There’s a great deal to say about David, and a lot of it doesn’t organize tidily. Anyone who ever visited his office or his houses or his vast stacks of inexpensive paperbacks in a dealers’ room would recognize that his true native environment was the jumble, and I fear that there’s no way to avoid that when talking about him.
David Hartwell worked more jobs simultaneously than any person I’ve ever known: anthologist, editor, publisher, book collector/dealer, and educator, and I’m sure I’m missing some.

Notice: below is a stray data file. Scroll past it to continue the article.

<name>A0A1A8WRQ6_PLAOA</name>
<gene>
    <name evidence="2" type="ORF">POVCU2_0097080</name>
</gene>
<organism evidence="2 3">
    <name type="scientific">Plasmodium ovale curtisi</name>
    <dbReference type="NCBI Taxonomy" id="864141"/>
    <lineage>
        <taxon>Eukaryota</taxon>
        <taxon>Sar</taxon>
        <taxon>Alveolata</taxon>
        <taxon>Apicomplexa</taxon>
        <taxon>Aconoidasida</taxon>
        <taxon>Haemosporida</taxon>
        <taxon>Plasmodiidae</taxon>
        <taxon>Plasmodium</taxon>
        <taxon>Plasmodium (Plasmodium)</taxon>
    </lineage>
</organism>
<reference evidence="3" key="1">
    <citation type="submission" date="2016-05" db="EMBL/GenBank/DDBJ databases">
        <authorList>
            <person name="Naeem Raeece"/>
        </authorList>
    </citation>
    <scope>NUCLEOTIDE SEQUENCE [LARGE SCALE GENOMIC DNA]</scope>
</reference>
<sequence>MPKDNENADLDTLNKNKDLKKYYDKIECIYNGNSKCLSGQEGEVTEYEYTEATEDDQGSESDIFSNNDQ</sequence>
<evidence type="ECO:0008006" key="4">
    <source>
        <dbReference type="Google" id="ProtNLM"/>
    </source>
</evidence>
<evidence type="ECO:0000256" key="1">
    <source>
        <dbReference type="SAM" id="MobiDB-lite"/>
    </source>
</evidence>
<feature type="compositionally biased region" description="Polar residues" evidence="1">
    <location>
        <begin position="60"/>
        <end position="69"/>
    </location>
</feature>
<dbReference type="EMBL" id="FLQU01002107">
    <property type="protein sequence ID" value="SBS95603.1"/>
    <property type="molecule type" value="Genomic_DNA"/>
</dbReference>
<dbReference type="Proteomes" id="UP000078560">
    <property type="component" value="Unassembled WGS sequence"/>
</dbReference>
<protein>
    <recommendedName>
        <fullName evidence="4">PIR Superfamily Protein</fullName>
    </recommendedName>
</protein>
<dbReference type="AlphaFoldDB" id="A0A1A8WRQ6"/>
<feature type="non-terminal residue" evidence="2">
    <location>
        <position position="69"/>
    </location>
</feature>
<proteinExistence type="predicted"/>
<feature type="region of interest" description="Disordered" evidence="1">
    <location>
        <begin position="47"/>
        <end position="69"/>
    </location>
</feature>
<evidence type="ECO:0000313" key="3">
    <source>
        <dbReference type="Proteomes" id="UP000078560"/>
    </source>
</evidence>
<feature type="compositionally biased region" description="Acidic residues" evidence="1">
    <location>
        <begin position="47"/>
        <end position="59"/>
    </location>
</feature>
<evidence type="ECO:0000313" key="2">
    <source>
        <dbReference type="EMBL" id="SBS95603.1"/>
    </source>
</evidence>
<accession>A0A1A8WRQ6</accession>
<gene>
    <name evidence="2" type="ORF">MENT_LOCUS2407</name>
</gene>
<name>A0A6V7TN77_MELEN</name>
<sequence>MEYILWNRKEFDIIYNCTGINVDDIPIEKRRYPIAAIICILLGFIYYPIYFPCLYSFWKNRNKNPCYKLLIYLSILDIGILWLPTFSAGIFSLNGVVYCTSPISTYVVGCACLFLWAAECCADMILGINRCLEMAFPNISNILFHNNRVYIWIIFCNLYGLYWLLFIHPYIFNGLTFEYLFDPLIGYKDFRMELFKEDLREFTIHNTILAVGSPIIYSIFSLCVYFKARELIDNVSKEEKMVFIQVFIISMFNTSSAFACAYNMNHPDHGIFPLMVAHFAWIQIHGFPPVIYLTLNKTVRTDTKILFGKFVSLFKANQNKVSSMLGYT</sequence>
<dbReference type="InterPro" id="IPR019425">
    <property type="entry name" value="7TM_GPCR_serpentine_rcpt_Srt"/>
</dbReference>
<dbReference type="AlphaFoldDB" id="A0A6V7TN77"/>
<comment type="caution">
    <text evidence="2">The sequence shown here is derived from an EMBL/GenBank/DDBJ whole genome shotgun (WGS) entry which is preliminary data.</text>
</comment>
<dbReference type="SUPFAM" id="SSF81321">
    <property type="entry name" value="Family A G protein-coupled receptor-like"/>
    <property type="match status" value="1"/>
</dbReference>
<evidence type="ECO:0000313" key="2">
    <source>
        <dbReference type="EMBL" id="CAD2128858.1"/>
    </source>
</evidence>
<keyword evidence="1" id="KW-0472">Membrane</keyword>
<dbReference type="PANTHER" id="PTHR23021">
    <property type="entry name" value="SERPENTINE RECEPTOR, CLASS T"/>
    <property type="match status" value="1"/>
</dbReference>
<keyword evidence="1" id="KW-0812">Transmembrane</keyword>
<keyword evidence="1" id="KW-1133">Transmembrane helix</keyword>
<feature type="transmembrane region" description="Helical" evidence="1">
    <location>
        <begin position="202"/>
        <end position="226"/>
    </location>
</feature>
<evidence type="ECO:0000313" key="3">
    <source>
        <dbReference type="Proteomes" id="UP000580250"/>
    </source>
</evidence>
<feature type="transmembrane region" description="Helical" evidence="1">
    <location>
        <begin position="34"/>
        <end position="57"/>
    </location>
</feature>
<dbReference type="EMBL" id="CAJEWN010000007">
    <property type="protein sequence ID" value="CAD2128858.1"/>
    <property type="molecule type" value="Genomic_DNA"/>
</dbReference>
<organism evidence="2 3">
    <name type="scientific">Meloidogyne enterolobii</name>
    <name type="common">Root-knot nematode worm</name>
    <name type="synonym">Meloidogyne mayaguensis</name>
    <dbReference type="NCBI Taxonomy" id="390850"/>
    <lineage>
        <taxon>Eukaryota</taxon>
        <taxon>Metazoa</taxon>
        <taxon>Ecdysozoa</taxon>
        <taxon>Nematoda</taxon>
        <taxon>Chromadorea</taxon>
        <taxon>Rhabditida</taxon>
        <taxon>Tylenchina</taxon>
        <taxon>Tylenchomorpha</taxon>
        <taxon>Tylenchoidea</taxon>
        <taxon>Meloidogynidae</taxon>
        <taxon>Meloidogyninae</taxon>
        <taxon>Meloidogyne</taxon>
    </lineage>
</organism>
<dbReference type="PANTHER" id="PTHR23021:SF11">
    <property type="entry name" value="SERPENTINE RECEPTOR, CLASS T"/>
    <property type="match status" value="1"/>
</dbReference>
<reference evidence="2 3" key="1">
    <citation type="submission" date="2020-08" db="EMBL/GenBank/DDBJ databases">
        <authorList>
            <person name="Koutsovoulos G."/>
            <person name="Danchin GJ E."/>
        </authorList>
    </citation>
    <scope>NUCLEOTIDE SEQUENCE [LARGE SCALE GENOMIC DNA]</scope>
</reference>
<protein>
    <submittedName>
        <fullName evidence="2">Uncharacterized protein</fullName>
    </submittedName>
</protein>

I first heard of Hartwell when I was working in a science fiction bookstore (and comics shop) in the 1980s. My impression then was that he was seen as a somewhat ridiculous figure; this would have been in the aftermath of the high-profile failure of David’s Timescape imprint for Pocket Books. Wise heads shook sadly at the idea of building an entire publishing line around works that were, for the most part, sui generis—books such as The Book of the New Sun, The Dragon Waiting, the eponymous Timescape, all brilliant and each as different from the last as could be.